Read More

A European jam on who pays to play music

Go figure: It’s clear that there’s plenty of confusion to go around for those who might imagine that courts help society sort out its laws in some kind of common sense way. Just look at a recent ruling by the European Court of Justice, declaring that hoteliers now must pay royalties for broadcasting music in guest rooms. At the same time, though, the court handed down a separate ruling that exempted dentists from paying royalties for the music played in their offices. European copyright law requires that royalties be paid to collection societies for the use of copyrighted music “in communication with the public.” Private use of copyrighted music is not subject to this requirement. This approach led the European Court to decide Irish hoteliers  no longer are exempt from paying royalties for providing radios and TVs in guest rooms; they previously were understood to be private spaces. The action brought by Phonographic Performance Ireland Ltd, an Irish performing rights society, sought declaration that the exemption in Ireland was a breach of EU law. The European Court agreed and found that music is broadcasted to an “indeterminate number of potential listeners” for a “profit-making nature” in a hotel, therefore, use of copyrighted music in a hotel guest room should be considered “public” when evaluating royalties. The court found that, by providing TV broadcasts and radios in guest rooms, hoteliers...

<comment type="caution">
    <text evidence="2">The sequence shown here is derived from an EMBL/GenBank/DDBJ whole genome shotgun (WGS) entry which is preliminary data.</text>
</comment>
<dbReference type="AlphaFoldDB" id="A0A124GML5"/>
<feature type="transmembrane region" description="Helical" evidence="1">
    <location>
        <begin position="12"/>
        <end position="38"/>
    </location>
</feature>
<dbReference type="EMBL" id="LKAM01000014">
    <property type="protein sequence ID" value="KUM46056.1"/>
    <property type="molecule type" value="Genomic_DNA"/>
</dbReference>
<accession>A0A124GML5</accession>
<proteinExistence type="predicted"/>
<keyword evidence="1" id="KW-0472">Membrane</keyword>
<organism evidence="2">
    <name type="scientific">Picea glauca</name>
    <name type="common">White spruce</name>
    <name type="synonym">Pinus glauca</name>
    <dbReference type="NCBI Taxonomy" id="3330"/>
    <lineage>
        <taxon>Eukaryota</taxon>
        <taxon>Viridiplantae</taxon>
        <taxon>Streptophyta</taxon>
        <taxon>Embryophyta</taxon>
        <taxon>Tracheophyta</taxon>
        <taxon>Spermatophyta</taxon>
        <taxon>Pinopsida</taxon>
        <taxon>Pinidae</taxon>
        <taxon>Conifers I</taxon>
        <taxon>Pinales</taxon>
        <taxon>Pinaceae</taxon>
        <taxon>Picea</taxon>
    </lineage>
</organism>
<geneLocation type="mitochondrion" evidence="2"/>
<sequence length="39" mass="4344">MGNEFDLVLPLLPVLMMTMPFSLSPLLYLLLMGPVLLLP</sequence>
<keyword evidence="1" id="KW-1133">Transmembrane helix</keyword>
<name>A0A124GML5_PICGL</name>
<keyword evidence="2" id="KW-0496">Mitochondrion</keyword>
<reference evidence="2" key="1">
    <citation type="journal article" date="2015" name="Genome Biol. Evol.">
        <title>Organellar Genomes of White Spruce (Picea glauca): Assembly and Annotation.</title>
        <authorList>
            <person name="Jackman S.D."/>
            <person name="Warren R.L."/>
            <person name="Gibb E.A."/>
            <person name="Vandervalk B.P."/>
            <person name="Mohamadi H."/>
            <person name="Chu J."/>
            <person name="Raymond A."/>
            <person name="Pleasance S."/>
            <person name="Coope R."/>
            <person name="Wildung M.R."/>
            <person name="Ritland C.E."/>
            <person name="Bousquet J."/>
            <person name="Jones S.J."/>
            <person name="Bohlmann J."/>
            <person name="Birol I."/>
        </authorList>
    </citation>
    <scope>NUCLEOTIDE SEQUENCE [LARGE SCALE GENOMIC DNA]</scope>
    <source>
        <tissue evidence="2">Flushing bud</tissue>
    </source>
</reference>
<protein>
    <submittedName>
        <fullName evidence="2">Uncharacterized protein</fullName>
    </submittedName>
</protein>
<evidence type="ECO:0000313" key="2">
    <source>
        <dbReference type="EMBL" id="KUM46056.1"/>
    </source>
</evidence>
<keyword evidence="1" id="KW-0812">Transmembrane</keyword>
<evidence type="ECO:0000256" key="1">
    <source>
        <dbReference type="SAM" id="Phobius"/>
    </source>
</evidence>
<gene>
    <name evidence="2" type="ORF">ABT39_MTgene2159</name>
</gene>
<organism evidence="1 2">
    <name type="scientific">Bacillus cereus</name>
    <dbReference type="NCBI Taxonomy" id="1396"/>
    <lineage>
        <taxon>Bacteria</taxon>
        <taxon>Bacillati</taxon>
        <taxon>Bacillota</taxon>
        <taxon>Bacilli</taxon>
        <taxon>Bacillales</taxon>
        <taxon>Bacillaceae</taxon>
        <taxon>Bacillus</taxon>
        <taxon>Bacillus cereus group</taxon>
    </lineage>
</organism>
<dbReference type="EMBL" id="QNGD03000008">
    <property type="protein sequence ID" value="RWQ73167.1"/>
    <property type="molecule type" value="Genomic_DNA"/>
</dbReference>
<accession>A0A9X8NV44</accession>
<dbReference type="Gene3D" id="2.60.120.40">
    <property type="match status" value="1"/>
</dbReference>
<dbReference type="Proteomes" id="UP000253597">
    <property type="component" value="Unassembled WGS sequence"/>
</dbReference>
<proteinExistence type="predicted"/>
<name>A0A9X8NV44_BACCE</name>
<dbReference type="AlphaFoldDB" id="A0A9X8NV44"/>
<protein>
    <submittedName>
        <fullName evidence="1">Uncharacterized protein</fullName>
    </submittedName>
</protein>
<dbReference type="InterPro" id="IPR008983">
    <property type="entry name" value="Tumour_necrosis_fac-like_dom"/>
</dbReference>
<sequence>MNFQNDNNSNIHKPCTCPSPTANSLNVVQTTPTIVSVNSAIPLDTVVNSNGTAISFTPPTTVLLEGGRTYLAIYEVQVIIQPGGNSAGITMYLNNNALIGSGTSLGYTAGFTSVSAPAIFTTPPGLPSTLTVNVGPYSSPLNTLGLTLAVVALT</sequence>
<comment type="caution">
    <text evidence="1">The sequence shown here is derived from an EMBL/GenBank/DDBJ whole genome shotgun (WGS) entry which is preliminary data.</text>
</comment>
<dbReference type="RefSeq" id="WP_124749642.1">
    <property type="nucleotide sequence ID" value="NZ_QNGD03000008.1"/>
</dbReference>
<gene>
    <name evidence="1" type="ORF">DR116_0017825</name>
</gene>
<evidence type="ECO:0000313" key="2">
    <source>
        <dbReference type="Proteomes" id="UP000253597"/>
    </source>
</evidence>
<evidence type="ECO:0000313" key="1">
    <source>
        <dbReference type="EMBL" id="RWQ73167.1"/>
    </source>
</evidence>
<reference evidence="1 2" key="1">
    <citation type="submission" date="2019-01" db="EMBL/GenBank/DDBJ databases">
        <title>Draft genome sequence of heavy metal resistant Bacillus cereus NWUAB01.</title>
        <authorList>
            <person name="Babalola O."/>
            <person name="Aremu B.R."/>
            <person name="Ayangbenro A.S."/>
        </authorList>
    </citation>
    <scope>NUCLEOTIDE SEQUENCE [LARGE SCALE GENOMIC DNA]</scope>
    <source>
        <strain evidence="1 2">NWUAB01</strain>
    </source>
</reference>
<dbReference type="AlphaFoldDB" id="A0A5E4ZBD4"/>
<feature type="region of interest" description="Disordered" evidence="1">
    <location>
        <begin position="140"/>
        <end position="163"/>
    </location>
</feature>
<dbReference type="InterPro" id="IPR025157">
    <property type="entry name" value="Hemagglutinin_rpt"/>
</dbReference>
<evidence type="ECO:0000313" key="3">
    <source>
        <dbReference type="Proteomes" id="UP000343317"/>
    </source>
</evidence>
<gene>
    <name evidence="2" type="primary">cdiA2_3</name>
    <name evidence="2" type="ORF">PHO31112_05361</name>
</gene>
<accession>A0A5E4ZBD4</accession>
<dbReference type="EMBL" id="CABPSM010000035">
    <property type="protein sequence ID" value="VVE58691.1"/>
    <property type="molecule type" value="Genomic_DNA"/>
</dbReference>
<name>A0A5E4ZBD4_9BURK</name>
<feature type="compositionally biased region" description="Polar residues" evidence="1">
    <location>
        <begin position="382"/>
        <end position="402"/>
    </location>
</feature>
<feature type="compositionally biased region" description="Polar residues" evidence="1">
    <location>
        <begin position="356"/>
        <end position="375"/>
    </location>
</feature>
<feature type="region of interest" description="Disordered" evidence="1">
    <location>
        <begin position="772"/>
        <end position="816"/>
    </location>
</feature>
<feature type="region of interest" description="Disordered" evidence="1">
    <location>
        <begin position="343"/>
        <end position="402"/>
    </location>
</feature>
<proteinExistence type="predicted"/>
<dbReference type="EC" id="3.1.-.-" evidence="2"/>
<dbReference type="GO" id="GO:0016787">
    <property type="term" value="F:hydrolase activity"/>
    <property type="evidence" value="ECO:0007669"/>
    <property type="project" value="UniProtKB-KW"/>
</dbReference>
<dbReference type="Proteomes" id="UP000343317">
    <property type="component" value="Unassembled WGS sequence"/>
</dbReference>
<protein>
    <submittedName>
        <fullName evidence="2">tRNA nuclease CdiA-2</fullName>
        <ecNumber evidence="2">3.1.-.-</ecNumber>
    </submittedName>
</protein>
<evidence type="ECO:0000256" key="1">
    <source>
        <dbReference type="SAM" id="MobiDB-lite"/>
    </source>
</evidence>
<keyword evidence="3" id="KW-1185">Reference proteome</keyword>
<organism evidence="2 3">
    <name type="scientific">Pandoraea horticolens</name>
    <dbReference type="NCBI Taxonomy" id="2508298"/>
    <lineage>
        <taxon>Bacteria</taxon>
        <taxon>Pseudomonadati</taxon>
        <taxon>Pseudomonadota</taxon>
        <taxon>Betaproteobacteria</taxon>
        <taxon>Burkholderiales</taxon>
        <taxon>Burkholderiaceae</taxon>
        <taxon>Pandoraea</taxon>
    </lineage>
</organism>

Read More

With foes aplenty, ‘Irish SOPA’ now is law

Ireland has signed a new bill into law, the so-called “Irish SOPA,” despite extensive objection, including numerous protests across Ireland and 80,000 signatories to an Internet petition opposing the legislation. The Irish government, which was sued by EMI earlier this year for the delay in passing a SOPA-like law requiring ISP censorship, has now made its move. Sean Sherlock, the Irish Minister for Research and Innovation, has taken heed of the recent rulings from the EU Court of Justice by limiting the original proposal and not requiring ISPs to be proactive in the censorship and blocking of websites containing infringing content. Instead, the recent legislation will allow copyright holders to petition the forced blockage of websites by ISPs, as recently exemplified by major record labels and studios in Europe. Sherlock also addressed his goal of “removing barriers to innovation” by commencing the “next stage” of reviewing copyright in Ireland, apparently to appease the dismayed citizens after the signing of this controversial law. This review of copyright law in Ireland was first discussed last year after the realization that the country’s current copyright law was stifling innovation. In a recent post on Techdirt, author Mike Masnick addresses the incongruity in enacting this bill that interferes with using the Internet as a “platform that enables new business models,” and Ireland’s aim at increasing innovation. Masnick’s advice: setting up a censorship regime...

Read More

This is Southwestern Law School—a history of public service, innovative teachers, brilliant scholars, and trailblazing alumni.

Events Calendar

Current Authors

E&M Law In The News

Pin It on Pinterest